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Nice Costume

Reading Deborah Eisenberg’s “Twilight of the Superheroes,” I initially considered the story’s title to be a reference to the general crumbling of the idealistic concept of superheroes in the wake of 9/11.  As I became better acquainted with the characters in the story, however, and when the title became a subject of class discussion, it occurred to me very strongly that “Twilight of the Superheroes” might also be a reference to a concept just as expansive as that of the demise of all superheroes, if more terrestrial: the death of America as a superhero.

It is not just the New Yorkers in the story who lose their superpowers – not just Nathaniel being jerked out of his determined passivity or Lucien’s Cloak of Artistic Vision disintegrating from his shoulders – but The United States (and, by extension, its people), that loses its own sparkling mantle of thitherto impervious faith in its own goodness, and the protection that goodness was thought to have offered.  This all-American Armor of Positivity is what Lucien refers to when he speaks of “a curtain, a curtain painted with the map of the earth, its oceans and continents, with Lucien’s delightful city” (32-33).  Lucien’s curtain is torn by the planes, “exposing the dark world that lay right behind it,” just as America’s super alter ego was torn down by the same event.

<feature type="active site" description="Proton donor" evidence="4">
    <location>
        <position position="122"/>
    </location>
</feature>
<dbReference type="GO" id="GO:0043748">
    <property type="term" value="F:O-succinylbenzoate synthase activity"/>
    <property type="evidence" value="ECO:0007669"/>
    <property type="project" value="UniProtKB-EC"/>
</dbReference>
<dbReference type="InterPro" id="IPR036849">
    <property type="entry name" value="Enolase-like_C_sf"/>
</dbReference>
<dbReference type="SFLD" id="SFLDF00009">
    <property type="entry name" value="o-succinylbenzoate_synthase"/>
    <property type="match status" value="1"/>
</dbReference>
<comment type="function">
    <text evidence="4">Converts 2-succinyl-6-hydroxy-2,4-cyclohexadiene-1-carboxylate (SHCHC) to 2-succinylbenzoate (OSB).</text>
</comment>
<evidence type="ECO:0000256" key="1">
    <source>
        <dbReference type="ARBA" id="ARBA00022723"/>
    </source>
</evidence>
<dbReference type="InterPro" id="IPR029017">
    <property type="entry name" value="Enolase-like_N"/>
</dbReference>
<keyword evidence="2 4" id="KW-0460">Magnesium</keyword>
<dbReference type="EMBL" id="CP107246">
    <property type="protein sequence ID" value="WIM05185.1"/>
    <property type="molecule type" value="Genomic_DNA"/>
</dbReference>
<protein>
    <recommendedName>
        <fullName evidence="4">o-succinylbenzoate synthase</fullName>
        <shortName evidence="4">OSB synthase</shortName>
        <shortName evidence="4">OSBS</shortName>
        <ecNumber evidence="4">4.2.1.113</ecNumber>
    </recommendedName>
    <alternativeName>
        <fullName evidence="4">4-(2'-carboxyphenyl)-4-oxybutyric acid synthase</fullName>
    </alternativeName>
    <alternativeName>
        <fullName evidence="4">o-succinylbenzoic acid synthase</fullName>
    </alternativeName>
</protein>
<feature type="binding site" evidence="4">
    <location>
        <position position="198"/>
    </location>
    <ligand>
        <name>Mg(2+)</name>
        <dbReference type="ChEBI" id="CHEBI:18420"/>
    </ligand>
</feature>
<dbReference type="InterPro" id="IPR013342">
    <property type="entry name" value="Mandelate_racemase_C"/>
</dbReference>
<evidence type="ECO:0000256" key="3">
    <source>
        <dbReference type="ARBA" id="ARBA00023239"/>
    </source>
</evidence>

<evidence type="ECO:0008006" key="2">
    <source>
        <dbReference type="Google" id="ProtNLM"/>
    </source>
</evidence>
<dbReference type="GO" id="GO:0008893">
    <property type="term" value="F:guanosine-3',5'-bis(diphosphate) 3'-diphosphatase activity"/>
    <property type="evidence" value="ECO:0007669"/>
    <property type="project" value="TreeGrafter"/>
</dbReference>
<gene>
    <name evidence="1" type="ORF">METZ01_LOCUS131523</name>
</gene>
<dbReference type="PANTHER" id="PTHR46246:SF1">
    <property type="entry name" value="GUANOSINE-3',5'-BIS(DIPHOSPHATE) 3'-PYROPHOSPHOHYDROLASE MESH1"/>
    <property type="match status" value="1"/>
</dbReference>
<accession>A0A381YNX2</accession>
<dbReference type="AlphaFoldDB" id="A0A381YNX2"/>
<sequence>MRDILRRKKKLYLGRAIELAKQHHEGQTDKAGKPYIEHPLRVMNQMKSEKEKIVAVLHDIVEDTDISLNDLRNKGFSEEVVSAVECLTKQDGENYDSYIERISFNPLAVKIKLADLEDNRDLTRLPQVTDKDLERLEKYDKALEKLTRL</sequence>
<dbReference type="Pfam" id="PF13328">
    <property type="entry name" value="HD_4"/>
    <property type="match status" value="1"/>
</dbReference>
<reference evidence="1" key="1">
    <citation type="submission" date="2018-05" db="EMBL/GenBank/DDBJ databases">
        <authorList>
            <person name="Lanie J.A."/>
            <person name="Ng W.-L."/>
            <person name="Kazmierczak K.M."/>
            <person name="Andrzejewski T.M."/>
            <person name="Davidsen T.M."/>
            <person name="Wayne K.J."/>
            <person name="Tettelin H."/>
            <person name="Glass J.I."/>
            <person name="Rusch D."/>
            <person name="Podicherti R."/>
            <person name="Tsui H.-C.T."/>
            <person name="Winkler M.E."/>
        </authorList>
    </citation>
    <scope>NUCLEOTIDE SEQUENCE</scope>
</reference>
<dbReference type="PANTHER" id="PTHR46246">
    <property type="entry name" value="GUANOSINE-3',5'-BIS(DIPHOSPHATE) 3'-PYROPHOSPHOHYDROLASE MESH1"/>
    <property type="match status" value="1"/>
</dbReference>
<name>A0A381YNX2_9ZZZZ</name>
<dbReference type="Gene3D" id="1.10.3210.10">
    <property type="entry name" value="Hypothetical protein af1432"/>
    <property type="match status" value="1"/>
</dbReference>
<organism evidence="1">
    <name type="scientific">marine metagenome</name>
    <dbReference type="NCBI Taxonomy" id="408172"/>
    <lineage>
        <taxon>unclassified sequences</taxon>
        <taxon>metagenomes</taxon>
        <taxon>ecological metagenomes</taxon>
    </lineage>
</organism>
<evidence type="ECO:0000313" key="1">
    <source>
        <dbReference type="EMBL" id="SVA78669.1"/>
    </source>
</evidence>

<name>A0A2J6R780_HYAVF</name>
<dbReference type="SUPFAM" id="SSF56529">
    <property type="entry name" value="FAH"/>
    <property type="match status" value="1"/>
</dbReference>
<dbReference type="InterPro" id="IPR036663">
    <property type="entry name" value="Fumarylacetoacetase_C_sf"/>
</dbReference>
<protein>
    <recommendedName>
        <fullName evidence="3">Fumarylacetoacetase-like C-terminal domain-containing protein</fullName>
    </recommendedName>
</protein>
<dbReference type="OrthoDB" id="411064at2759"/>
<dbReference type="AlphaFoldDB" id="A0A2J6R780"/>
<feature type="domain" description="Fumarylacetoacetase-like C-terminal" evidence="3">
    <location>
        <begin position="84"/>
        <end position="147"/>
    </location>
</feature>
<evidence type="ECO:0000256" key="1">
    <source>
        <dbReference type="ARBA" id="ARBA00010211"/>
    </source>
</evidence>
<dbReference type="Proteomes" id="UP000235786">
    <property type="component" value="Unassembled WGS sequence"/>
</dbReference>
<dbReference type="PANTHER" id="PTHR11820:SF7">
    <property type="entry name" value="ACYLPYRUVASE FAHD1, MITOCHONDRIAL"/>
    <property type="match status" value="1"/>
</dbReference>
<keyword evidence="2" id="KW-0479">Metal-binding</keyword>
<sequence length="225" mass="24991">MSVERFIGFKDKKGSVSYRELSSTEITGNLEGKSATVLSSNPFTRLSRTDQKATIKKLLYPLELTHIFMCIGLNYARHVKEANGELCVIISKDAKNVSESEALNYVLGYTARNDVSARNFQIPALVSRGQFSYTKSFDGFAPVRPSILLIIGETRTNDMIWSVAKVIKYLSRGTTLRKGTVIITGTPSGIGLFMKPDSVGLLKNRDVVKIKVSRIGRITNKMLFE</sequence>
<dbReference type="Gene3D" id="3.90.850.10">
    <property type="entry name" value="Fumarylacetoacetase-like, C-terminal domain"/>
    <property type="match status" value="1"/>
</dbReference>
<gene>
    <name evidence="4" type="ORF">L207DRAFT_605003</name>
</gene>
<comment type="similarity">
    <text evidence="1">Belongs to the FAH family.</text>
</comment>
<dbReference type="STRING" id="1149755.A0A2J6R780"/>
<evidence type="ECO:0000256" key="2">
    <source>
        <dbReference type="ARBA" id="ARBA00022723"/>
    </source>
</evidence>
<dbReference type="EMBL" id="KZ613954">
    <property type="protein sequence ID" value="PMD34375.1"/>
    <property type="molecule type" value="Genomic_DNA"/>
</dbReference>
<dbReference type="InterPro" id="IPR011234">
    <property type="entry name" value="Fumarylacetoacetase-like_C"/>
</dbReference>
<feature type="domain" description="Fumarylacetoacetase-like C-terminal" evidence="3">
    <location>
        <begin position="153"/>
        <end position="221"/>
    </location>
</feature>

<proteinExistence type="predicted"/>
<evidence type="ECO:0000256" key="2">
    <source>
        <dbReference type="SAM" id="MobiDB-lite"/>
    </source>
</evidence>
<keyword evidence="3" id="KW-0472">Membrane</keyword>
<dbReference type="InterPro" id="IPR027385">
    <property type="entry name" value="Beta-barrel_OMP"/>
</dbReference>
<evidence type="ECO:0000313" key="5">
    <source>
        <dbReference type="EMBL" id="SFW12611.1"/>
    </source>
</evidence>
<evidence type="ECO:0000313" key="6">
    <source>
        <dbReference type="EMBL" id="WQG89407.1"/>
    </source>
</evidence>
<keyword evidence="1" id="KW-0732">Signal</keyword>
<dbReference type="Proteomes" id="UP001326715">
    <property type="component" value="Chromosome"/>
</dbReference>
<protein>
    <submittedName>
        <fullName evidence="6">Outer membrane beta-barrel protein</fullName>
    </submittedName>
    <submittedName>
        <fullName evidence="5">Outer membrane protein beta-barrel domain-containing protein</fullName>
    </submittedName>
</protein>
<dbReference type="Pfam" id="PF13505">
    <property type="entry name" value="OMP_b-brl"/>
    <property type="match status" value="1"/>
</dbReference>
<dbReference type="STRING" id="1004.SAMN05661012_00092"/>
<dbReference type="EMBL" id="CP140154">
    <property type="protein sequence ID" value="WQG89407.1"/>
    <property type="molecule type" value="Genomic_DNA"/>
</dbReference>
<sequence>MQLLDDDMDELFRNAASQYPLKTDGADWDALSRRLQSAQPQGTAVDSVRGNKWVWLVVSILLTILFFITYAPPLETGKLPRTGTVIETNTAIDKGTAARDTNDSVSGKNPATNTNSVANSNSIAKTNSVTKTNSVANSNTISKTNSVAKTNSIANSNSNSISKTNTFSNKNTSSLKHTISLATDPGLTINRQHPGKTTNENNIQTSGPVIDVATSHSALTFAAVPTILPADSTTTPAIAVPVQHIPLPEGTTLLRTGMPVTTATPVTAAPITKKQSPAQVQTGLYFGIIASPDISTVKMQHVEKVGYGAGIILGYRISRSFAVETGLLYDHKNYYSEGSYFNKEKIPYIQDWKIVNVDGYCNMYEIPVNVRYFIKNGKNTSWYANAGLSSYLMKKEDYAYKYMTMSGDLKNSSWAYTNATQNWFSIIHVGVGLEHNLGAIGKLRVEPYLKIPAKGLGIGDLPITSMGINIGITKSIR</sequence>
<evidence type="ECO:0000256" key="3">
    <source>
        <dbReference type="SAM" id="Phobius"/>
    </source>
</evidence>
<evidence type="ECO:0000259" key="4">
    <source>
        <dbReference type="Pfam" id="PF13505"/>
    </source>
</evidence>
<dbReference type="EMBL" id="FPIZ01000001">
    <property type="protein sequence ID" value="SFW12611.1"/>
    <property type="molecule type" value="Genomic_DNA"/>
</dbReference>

The people of Lucien’s New York are aware of the new face being shown by their own city, and that of America at large. What’s more, there seems to be an understanding that is not new at all, but has always existed beneath a dashing mask, a mask which the same people are all too willing to reapply.  Lucien senses rawness, perhaps even furtiveness, clinging to those with whom he interacts: “people seem a little bit nervous, a little uncomfortable, a little wary. Because you can’t help sort of knowing that what you’re seeing is only the curtain. And you can’t help guessing what might be going on behind it” (37).The jumpy willingness of the peripheral characters in “Twilight of the Superheroes” to cover their world once more with a comfortable layer of ignorance, and even Nathaniel’s references to his and his friends’ recapturing of their abilities near the conclusion of the story, indicate that, while Eisenberg’s title definitively refers to the demise of superheroes, the fact that the sun has not yet set on their existence is vital.  Individually and as a nation, Eisenberg seems to indicate in “Twilight of the Superheroes” that Americans are not yet ready to let superpowers fade away entirely, even if it is too late to save them.

 

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